On 'Italian American' tomato sauce (what I'm covering in this instructable);
In most of the U.S. (my country of origin), "tomato sauce" refers to a tomato puree with salt and small amounts of spices sold in cans. This product is considered incomplete and not normally used as it is. Instead, it is used as a base for almost any food which needs a lot of tomato flavor, including many versions of the sauce described on this page.
Marinara Sauce is an American-Italian term for a simple tomato sauce with herbsmostly parsley and basilbut, contrary to its name (which is Italian for coastal, seafaring) without anchovies, fish or seafood. In other countries marinara refers to a seafood and tomato sauce.
American supermarkets commonly carry a variety of prepared tomato sauces described as "spaghetti sauce" or "pasta sauce". Common variations include meat sauce, Marinara Sauce and sauces with mushrooms or sweet red peppers.
On the tomato itself;
The tomato is native to South America. Genetic evidence shows that the progenitors of tomatoes were herbaceous green plants with small green fruit with a center of diversity in the highlands of Peru. These early Solanums diversified into the dozen or so species of tomato recognized today. One species, Solanum lycopersicum, was transported to Mexico where it was grown and consumed by prehistoric humans. The exact date of domestication is not known. Evidence supports the theory that the first domesticated tomato was a little yellow fruit, ancestor of L. cerasiforme, grown by the Aztecs of Central Mexico who called it xitomatl, meaning plump thing with a navel, and later called tomatl by other Mesoamerican peoples. Aztec writings mention tomatoes were prepared with peppers, corn and salt, likely to be the original salsa recipe.
Tomatoes are now eaten freely throughout the world, and their consumption is believed to benefit the heart among other things. They contain lycopene, one of the most powerful natural antioxidants. In some studies lycopene, especially in cooked tomatoes, has been found to help prevent prostate cancer but other research contradicts this claim. Lycopene has also been shown to improve the skin's ability to protect against harmful UV rays. Natural genetic variation in tomatoes and their wild relatives has given a genetic treasure trove of genes that produce lycopene, carotene, anthocyanin, and other antioxidants. Tomato varieties are available with double the normal vitamin C (Doublerich), 40 times normal vitamin A (97L97), high levels of anthocyanin (P20 Blue), and two to four times the normal amount of lycopene (numerous available cultivars with the high crimson gene).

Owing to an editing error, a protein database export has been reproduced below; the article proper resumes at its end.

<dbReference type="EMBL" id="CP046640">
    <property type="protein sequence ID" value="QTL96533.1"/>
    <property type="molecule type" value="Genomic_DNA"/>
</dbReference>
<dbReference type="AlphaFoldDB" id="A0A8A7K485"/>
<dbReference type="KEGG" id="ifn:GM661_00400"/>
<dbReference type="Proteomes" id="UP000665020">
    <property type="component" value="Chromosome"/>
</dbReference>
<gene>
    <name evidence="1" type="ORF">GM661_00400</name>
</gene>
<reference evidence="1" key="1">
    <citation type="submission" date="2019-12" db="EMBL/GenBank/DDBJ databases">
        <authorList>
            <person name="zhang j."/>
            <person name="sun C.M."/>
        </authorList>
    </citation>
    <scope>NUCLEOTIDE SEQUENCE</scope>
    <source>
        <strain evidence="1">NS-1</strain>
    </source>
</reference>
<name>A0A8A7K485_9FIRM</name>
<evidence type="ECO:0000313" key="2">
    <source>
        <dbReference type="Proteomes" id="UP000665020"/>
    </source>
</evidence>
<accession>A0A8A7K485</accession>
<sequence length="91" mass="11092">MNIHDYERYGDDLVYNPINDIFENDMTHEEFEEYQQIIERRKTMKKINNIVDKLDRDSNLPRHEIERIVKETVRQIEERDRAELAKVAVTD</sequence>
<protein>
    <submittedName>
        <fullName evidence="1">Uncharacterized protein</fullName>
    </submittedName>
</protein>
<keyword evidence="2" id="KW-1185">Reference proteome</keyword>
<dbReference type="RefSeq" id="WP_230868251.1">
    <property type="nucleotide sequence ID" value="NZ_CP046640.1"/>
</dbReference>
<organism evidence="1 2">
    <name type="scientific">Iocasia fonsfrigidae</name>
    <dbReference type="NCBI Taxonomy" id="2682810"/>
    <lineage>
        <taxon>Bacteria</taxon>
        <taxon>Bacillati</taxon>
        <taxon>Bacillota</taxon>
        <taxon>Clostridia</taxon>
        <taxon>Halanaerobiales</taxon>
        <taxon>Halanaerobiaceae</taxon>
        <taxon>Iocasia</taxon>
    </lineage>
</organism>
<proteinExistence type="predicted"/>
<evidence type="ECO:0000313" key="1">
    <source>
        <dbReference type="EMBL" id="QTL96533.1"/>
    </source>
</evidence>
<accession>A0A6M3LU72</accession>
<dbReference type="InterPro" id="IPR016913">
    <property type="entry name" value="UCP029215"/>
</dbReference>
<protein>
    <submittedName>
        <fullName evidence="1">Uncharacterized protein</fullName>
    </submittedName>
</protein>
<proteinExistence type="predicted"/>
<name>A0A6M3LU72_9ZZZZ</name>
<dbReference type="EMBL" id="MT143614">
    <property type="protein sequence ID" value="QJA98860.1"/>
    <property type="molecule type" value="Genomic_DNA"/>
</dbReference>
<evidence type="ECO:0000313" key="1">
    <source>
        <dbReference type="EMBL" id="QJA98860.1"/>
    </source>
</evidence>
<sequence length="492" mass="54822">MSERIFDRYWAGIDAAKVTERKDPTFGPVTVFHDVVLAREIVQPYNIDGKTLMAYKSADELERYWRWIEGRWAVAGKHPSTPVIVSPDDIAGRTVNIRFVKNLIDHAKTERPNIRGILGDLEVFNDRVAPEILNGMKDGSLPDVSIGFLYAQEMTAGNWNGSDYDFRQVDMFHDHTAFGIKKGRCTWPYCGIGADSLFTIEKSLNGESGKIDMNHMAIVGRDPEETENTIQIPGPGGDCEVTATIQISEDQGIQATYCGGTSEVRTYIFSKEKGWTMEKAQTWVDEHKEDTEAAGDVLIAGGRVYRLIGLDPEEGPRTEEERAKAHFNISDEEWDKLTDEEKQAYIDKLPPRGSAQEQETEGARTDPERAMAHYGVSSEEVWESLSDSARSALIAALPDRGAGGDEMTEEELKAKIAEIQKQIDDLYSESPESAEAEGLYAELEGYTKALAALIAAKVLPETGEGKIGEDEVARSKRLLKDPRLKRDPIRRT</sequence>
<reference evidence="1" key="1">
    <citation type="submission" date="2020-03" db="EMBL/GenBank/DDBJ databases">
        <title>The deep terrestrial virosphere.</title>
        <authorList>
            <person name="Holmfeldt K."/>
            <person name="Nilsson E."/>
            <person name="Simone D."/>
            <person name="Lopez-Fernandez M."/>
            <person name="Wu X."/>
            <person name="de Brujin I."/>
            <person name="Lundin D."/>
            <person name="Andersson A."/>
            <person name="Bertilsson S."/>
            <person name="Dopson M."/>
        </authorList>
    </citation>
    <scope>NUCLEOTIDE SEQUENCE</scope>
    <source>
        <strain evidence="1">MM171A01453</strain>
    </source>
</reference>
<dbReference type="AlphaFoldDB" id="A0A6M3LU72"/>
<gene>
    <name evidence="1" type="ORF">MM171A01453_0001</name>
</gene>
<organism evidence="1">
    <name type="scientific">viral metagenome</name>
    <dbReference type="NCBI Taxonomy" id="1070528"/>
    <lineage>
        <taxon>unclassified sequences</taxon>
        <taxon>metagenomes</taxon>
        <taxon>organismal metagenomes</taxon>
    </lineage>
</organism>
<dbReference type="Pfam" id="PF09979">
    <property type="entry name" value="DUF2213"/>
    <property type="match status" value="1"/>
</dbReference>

Though it is botanically a berry, a subset of fruit (as almost everyone probably knows), the tomato is nutritionally categorized as a vegetable (did you know that?). Since "vegetable" is not a botanical term, there is no contradiction in a plant part being a fruit botanically while still being considered a vegetable.
Tomatoes are used extensively in Mediterranean cuisine, especially Italian and Middle Eastern cuisines. The tomato is acidic; this acidity makes tomatoes especially easy to preserve in home canning whole, in pieces, as tomato sauce, or paste. Tomato juice is often canned and sold as a beverage; Unripe green tomatoes can also be breaded and fried, used to make salsa, or pickled. The fruit is also preserved by drying, often by sun, and sold either in bags or in jars in oil.
Okay, enough with the lessons already; if you still want to know more, google is your friend!